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Nigel Coutts

In Online Learning, Don't Start with a Virtual "Syllabus Day" - The Learner's Way - 0 views

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    Sadly, many students have come to expect that there will nothing of consequence addressed on the first day of an on-campus class. It's often referred to as "Syllabus Day" because that is the only content of consequence presented by the instructor.
Paul Jinks

Illinois Online Network | ION Resources | Online Teaching Activity Index - 2 views

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    Great selection of ideas for online learning.
Angela Hoistion

http://eu.montana.edu/online/pdf/strategies.pdf - 4 views

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    Strategies for Effective Online Teaching
Angela Hoistion

7 Strategies to Make Your Online Teaching Better | GradHacker | InsideHigherEd - 7 views

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    "7 Strategies to Make Your Online Teaching Better"
Karen Molineaux

Instructional Design for E-Learning | Scoop.it - 12 views

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    Instructional Design for E-Learning is my new Scoop.it Magazine. In it, I have started compiling resources for course designing that is e-learning based. Check it out!!
Cynthia Delcourt

Next Generation Online Learning | Higher Ed Beta @insidehighered - 1 views

  •   MOOC providers like edX and Coursera are not merely distribution channels; in the best cases, these platforms empower faculty to experiment and innovate. 
  • A learner focus, an emphasis on interactivity, scalability, and a quest to reduce costs while maintaining quality.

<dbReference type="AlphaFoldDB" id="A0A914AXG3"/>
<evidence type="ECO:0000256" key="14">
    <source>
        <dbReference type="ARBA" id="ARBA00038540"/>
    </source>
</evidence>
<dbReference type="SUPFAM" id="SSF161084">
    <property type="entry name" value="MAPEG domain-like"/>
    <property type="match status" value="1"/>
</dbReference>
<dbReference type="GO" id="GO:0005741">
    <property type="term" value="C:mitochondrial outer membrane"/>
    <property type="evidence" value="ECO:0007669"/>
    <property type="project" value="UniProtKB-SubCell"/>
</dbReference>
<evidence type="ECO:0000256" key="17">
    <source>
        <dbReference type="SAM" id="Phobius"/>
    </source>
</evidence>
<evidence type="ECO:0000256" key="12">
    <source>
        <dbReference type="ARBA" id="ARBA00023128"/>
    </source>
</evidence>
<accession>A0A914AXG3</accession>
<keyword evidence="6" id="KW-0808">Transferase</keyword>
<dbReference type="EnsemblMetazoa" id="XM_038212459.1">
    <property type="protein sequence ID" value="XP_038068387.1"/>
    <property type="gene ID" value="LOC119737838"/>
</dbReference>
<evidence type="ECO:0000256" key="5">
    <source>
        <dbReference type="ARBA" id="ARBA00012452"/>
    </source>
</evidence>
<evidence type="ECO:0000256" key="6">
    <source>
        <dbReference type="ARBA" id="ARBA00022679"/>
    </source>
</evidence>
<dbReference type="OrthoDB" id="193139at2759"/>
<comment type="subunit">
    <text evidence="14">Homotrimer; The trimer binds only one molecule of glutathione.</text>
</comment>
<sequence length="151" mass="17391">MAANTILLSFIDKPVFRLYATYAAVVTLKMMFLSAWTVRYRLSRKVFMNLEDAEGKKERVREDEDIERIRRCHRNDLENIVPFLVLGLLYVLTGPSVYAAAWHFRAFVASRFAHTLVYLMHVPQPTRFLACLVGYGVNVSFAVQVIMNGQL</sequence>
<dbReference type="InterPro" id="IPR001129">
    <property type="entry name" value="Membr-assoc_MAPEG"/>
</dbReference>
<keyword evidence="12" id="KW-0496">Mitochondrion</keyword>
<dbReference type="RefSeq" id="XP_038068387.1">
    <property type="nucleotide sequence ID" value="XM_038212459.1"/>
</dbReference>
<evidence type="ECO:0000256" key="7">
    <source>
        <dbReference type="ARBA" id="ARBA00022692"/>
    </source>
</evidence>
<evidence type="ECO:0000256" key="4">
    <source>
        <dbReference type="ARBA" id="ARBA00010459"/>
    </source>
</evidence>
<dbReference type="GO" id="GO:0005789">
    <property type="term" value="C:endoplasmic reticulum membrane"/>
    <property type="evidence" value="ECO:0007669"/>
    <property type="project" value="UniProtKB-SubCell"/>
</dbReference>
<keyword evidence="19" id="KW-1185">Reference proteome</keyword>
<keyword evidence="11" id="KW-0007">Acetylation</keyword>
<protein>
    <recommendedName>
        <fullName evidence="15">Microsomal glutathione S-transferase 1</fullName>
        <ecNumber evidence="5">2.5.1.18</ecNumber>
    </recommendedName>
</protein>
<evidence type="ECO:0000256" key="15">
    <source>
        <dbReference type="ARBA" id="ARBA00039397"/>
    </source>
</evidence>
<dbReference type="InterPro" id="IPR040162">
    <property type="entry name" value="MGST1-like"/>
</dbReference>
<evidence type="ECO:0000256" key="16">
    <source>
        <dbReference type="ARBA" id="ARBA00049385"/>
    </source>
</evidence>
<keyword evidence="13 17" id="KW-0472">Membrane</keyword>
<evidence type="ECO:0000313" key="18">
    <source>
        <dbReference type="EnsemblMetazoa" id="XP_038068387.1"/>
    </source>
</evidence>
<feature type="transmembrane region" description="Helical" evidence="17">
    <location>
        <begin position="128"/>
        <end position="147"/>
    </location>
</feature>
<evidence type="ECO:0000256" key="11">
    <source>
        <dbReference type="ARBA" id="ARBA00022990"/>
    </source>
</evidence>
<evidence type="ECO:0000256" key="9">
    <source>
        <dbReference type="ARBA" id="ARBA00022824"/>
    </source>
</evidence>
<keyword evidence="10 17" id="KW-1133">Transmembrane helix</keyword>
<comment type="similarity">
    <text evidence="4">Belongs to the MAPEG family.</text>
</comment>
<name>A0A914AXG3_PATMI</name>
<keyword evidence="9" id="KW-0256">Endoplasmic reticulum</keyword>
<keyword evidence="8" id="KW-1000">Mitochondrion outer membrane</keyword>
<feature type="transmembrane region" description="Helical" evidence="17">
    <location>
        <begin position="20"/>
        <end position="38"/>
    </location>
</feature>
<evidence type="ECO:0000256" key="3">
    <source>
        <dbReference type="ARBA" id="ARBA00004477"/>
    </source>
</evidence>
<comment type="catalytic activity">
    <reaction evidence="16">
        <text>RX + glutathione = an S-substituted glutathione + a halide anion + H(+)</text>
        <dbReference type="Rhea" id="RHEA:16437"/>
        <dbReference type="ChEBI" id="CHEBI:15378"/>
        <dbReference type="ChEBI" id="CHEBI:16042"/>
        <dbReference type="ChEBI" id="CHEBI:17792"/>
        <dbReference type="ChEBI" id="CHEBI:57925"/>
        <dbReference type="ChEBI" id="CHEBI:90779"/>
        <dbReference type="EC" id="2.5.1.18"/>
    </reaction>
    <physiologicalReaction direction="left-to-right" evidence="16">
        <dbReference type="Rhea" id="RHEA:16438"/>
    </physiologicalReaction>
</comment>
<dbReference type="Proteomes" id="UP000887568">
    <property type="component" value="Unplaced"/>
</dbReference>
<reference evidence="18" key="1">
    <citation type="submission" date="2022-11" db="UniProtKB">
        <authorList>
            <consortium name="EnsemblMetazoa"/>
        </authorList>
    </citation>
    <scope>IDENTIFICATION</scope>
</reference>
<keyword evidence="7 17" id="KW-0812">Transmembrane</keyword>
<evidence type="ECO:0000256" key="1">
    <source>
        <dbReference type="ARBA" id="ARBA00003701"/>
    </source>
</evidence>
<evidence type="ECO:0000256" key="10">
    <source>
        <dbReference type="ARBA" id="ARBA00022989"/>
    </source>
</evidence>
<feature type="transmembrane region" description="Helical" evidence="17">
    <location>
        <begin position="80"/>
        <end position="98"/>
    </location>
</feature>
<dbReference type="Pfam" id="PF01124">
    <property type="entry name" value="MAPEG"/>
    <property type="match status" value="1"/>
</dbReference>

• n this form of online learning, instructional software largely replaces an instructor, and generates real-time data based on a continuous assessment of a student’s understanding.
  • ...10 more annotations...
  • An exciting and innovative social approach involves challenge learning.
  • Under this approach, an instructor is an instructional designer, a coach, and a mentor; the students themselves undertake the learning journey independently.
  • MOOCs have provoked widespread discussion of teaching, learning, and the role that online, technologically-enhanced education can play in the student experience.
  • outsource course development to third parties
  • it frees professors from a set number of texts or course packs, and allow them instead to use “best in breed” resources and create what works best for them and their students.
  • pen educational resource repositories that allow a teacher to assemble a course out of a variety of publicly available teaching tools and learning resources.
  • It goes beyond instruction or tutelage to give students opportunities to think like a practitioner, to undertake authentic projects rooted in a particular field of study, and to cultivate a professional identity
  • It requires an instructor to reimagine the classroom as a community of practice.
  • It entails having students participate actively in the process of meaning making: of constructing, critiquing, and applying knowledge.  I
  • Teams seek to crack these problems, through brainstorming, collaborative research, and dialogue.
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    Next generation goals for teaching and learning
Dennis OConnor

The difficulties of online learning for Indigenous Australian students living in remote... - 0 views

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    Online learning and new technologies are driving a trend in worldwide education that is not only gaining momentum, it is becoming a juggernaut. While the positives for online learning are clear and are often being touted by Universities and Vocational Education and Training providers as a panacea for educational access, what is not clear is the potential negatives for those who cannot reasonably be expected to engage with online learning. Through a review of current literature and research findings, this paper discusses the difficulties of online learning for Indigenous Australian students living in remote communities who do not have adequate access to online learning technologies. This paper proposes the idea that this seemingly reasonable trend towards increased online learning will in fact be hugely detrimental to this section of Australian society and will see the potential for a widening of the gap in education.